Not all angels have wings, at least not the ones on this plane of existence. And, just as those angels don’t always have wings, most medical bills in Nigeria don’t come free.
In fact, most Nigerian hospitals and medicals centers will detain you and stop you from leaving if you’re unable to pay your bills.
In Nigeria lives a man named Zeal Akarawai, a 40-something financial consultant who dresses sharp and drives a purring black Mercedes.
At first glance, anyone would mistake him for just another rich boy, out only to build more wealth.
But Zeal is far from average.
Zeal is a true angel.
The Angel of the Wards
Being a wealthy philanthropist, Zeal spends his vast disposable income by going around Nigeria’s hospitals and paying the bills of those who can’t afford to pay them.
Renowned for what he does, Zeal is often met by a team of social workers when he attends a hospital.
The social workers prepare a list of people interned on the hospital wards who cannot pay their bills.
Zeal then travels the hospital wards, meeting the people and hearing about their financial problems – commonly meeting people forced to stay on the wards six to eight weeks after they are able to go home.
Some Nigerian hospitals are able to set up payment plans, but for those with no income or money, the first installment can even be too high.
Zeal chats to the patients, many of whom have no hope of paying other than simply praying to God for a way out of their predicament.
After chatting to the patients and hearing their stories, Zeal quietly asks the nurses to confirm them.
Once they do, with his due diligence carried out, he pays their bills and they go home.
The Angel Project
Zeal calls his work “The Angel Project,” and he receives donations from others – especially his family and friends, keeping their receipts in a neat little black book.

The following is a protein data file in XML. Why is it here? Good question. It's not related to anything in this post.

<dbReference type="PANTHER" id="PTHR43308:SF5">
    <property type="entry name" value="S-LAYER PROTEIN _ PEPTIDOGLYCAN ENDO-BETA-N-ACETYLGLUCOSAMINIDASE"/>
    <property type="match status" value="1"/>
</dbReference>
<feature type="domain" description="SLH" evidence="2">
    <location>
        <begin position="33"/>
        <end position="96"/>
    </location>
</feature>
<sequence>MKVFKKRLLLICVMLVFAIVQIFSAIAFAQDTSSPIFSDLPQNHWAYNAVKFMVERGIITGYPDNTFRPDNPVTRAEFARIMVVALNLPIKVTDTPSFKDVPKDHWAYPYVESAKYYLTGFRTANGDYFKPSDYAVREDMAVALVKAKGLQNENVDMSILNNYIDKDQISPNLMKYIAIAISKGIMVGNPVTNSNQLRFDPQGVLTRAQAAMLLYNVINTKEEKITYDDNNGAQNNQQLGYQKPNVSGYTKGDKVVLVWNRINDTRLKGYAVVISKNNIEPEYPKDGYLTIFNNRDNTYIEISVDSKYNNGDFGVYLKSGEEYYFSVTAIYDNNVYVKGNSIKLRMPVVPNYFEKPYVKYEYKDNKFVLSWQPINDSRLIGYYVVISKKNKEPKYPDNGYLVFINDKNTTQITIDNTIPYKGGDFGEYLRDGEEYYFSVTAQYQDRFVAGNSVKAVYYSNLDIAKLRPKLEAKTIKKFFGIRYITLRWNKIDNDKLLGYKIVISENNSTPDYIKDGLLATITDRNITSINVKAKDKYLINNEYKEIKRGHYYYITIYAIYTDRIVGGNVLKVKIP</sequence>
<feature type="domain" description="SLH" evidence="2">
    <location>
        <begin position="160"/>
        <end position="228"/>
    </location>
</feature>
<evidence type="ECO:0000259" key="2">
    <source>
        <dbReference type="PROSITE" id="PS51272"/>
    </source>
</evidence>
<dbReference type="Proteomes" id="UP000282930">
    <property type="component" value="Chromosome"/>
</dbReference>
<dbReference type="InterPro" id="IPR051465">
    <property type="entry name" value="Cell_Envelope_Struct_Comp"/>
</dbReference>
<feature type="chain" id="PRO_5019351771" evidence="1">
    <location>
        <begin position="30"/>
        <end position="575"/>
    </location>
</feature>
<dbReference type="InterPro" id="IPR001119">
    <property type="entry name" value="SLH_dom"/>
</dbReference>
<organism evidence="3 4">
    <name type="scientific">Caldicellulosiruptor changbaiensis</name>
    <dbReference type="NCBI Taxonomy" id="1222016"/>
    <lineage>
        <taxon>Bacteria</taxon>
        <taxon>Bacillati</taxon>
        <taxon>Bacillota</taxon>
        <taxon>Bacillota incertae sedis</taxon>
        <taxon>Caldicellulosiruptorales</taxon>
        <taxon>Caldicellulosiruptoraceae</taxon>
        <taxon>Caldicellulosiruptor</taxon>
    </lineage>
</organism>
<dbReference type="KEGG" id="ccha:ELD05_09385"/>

Once the debt is paid, Zeal doesn’t keep in touch with those he helps. He doesn’t even want to be thanked for it.
The only thing Zeal asks is that one day, they tell the story of him: the story of how they were trapped in hospital, and an angel came, paid their bill, and left.
Zeal says this is just one of the ways he realizes his Christian faith. His aim in life is to show people that everyone can do something to help someone else.
Zeal also helps pay for peoples’ surgeries and on-going treatments when there is a clear end goal in sight.
One such case is that of a 10-year-old girl undergoing multiple surgeries that he has paid for so far.
He has met the girl before, but doesn’t wish to meet her again, saying “She has my son’s eyes”.
A Bittersweet Altruism
Zeal says that his hospital philanthropy always leaves him feeling sad – being angry at the failure of the government to treat the patients.
“Every week I see the impact of not having compulsory health insurance, and people die.” He said in an interview. “So where do you want to put the price of a human life?”
In Nigeria, only 5% of people have health insurance.
Experts are cynical of a universal health care system due to the huge disparities of wealth in the country and the millions of poor people who would have to be covered by the state.
But Zeal is unconvinced by these problems. “There’s no reason why we cannot have proper health insurance. We have clever people who can think of schemes that can work.”
Until such a day, Zeal will continue to walk the wards, helping those in need of a miracle. As he says, “Be the angel you hope to meet”.